Over a hundred years ago, in a mountainside village in Calabria, Italy, from a union between two young people with little to their names, a baby was born. Beautiful and adored by her mother, baby Mariastella Fortuna -known as Stella – seemed promised a happy destiny.
But if Stella Fortuna means ‘lucky star,’ then life must have a funny sense of humour.
Everybody in the Fortuna family knows the story of how Stella, once the most beautiful girl in the village of Ievoli, the unconventional, fiercely independent young woman who refused to learn to cook and who swore she would never marry, has escaped death time and time again.
From her childhood in Italy, to her adulthood in America, death has seemed to pursue Stella. She has been burned, eviscerated and bludgeoned; she has choked, nearly fallen out of a window, and on one occasion, her life was only saved by a typo.
However, even the best-known stories still have secrets to reveal . . . and even after a century, Stella’s is no exception.
No woman survives seven or eight deaths without a reason. So, how did she? In a tale which spans nine decades, two continents, and one family’s darkest, deepest-buried truths, the answer awaits.
Oh this book. I’m not even sure where to start…
I had some doubt when I picked it up to start reading, epic family drama not being in my immediate comfort zone – then an hour later I’d devoured multiple chapters only emerging when my alarm went off for work. That’s how it gets you…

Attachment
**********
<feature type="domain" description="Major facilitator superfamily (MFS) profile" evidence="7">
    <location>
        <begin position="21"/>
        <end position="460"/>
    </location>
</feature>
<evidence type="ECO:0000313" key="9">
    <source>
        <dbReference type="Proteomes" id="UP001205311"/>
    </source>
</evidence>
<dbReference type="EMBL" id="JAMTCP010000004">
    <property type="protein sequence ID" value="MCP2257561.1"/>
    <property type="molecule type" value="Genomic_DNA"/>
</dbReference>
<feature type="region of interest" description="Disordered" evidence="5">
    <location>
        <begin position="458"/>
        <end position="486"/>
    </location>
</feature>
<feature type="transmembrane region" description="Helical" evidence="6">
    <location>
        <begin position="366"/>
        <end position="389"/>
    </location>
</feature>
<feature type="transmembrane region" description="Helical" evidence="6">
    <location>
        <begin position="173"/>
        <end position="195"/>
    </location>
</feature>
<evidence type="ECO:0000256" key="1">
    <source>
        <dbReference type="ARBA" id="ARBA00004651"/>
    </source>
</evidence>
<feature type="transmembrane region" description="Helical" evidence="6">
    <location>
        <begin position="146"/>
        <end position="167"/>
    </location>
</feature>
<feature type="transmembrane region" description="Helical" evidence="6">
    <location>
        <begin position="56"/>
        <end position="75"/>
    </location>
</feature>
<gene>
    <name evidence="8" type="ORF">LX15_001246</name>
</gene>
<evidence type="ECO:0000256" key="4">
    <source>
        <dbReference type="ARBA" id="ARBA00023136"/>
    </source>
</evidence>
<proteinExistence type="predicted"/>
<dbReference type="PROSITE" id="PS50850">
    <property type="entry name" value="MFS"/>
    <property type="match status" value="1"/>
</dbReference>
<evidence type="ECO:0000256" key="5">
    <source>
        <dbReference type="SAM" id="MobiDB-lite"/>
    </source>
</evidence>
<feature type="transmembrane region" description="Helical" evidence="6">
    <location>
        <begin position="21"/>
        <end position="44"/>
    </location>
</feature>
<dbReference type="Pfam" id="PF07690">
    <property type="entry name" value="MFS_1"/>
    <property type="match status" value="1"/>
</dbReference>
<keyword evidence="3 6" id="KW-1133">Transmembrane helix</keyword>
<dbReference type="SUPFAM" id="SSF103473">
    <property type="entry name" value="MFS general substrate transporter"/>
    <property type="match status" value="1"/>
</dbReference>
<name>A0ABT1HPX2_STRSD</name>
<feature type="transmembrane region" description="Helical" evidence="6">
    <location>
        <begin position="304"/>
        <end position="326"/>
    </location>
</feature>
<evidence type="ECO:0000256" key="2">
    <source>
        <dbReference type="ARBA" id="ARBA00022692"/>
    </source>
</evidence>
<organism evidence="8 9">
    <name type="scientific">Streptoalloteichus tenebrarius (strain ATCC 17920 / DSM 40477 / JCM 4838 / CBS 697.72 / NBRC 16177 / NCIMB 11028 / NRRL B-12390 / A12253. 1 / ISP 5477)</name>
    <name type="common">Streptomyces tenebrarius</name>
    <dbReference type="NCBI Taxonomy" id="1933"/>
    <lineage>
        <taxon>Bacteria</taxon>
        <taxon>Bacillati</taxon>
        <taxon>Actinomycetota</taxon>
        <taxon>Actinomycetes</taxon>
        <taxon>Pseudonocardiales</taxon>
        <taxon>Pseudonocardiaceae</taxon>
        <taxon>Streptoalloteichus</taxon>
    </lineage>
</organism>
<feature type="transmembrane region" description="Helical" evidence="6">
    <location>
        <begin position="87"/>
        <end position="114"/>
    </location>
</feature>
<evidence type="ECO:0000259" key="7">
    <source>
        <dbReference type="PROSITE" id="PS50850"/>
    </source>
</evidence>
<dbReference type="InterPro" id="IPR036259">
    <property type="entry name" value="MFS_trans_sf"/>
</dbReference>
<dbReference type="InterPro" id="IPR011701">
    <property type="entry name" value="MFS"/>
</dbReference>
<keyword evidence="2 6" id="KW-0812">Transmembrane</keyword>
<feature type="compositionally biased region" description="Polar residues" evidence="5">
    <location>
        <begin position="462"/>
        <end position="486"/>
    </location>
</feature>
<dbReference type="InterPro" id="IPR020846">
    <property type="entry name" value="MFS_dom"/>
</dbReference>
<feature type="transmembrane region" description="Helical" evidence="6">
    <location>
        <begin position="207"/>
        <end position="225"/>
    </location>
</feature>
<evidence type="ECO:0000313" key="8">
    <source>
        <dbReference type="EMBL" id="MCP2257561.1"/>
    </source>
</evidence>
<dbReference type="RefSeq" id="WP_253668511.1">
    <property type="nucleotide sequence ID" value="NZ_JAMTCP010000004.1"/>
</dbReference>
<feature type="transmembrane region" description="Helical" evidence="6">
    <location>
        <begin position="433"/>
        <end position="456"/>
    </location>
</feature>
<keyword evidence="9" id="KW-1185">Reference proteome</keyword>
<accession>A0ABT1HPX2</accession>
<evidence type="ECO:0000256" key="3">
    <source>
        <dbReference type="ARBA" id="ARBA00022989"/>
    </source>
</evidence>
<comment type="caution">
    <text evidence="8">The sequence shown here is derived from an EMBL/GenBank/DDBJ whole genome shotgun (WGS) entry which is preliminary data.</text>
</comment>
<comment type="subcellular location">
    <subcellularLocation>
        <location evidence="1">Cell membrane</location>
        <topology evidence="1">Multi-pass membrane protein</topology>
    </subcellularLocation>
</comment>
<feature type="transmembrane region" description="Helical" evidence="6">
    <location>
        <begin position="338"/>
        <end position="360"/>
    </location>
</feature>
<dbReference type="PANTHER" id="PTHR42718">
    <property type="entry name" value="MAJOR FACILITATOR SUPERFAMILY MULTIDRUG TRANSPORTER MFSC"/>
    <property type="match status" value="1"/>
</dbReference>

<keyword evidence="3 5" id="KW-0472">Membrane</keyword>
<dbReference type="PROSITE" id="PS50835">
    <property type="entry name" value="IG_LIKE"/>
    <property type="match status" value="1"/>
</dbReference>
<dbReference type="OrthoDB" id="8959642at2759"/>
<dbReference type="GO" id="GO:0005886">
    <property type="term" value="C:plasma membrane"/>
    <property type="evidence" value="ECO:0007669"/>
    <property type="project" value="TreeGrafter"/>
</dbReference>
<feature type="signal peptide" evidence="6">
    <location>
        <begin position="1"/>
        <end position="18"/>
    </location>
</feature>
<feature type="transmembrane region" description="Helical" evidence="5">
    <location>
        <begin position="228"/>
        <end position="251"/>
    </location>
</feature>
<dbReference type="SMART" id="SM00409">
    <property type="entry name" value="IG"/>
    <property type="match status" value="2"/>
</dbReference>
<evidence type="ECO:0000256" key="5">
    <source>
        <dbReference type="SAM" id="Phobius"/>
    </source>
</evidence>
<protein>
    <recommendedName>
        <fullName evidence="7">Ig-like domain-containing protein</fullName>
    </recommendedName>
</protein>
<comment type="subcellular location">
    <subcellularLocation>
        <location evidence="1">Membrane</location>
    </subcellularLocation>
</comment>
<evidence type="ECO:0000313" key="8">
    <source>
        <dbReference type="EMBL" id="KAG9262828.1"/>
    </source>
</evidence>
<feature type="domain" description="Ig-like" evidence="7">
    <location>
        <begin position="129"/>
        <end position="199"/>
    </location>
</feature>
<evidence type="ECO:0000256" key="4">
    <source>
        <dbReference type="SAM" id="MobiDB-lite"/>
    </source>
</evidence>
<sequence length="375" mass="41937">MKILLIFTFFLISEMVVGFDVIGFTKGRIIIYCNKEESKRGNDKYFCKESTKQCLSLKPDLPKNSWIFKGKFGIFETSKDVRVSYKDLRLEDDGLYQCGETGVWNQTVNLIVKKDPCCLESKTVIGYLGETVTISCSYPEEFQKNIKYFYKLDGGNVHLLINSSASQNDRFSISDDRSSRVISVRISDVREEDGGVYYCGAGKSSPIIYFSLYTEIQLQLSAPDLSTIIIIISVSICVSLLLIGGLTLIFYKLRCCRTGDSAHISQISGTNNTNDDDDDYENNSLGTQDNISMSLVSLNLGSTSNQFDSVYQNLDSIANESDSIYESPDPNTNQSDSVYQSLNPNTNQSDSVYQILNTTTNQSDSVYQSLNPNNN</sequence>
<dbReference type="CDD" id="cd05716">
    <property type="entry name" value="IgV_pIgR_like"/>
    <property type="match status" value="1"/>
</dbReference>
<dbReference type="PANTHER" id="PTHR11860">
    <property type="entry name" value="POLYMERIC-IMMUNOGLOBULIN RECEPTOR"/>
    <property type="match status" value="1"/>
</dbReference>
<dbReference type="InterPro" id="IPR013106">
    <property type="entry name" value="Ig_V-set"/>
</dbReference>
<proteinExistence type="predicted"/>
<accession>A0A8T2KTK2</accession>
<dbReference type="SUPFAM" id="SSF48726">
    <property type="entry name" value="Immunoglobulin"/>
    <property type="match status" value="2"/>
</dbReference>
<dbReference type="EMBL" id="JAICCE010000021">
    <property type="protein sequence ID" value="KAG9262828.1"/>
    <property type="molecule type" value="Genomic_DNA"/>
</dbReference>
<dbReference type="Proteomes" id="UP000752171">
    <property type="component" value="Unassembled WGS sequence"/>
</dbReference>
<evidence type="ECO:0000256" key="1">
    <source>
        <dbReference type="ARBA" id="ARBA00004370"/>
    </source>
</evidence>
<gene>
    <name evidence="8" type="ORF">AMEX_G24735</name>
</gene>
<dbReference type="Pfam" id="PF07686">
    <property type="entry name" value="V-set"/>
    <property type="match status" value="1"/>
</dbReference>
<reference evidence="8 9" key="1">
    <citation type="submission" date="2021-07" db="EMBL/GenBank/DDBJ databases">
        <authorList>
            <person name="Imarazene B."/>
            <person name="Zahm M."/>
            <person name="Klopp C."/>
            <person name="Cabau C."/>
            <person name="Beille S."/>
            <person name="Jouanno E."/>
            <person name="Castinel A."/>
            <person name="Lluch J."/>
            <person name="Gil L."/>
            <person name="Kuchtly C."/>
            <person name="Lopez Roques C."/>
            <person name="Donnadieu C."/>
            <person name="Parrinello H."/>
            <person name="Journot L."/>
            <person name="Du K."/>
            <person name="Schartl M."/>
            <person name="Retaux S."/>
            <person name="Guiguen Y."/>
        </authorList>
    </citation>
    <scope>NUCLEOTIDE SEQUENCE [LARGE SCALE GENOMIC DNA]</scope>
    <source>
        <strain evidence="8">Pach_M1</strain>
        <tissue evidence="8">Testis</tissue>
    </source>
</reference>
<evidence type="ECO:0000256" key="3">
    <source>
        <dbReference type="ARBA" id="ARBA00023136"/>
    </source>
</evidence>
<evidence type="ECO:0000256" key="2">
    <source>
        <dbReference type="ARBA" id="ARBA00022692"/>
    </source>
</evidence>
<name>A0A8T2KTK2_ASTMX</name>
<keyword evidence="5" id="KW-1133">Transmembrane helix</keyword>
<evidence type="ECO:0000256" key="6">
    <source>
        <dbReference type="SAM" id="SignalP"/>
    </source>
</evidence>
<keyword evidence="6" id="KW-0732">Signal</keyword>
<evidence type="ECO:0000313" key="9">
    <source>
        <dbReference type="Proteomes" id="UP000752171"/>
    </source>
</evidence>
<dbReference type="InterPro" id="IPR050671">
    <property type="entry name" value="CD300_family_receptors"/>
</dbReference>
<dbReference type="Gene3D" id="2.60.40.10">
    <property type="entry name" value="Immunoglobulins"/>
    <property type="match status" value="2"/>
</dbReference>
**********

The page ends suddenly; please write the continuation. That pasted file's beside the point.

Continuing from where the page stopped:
The scene setting is intensely immersive, from the small Italian village to the wider sprawl of America, Juliet Grames descriptive prose puts you right at the heart of the story, it opens up around you with breathtakingly beautiful effect.
This gorgeous book lives and breathes within the hearts and sometimes dark souls of its characters, the ever expanding Fortuna family, right at the centre of that sits the much haunted, vividly real, spiky and ahead of her time Stella Fortuna.
Through the months, years and decades Stella faces every kind of adversity and you are with her every single step of the way. She is formed and grown through many inciting events, the heavy weight of a woman’s lot in life in those times is fascinatingly compelling, as you see the impossibly independent Stella bend, sometimes break, but never totally give up.
All around her other beautifully drawn and utterly authentic characters circle, her Mother Assunta and sister Tina being the centre of her world, a world ruled by the selfish patriarch Tony Fortuna. There are many more as the generations expand and as a reader you suck every single one of them into your consciousness where they will remain, this is an insanely powerful novel on every level.
The plotting is a work of complete genius, the phases of Stella’s life focused around each of her almost deaths, often ironically so, there’s not many people whose lives have been saved by a typo. In what seems like no time at all you are at the end, all the deeply held secrets revealed, leaving you at a loss as to what to do next. It’s one of those stories that as an emotional reader you’ll never let go.
The Seven Or Eight Deaths of Stella Fortuna is a sprawling epic, an intuitive, nuanced expression of the female condition, of life battles won and lost, it is without doubt one of the best books I’ve read maybe even ever.
I hit every range of feeling possible at various points of reading this so therefore I have absolutely no choice but to highly recommend it. Beautiful, complex, heart breaking and real. Go get it.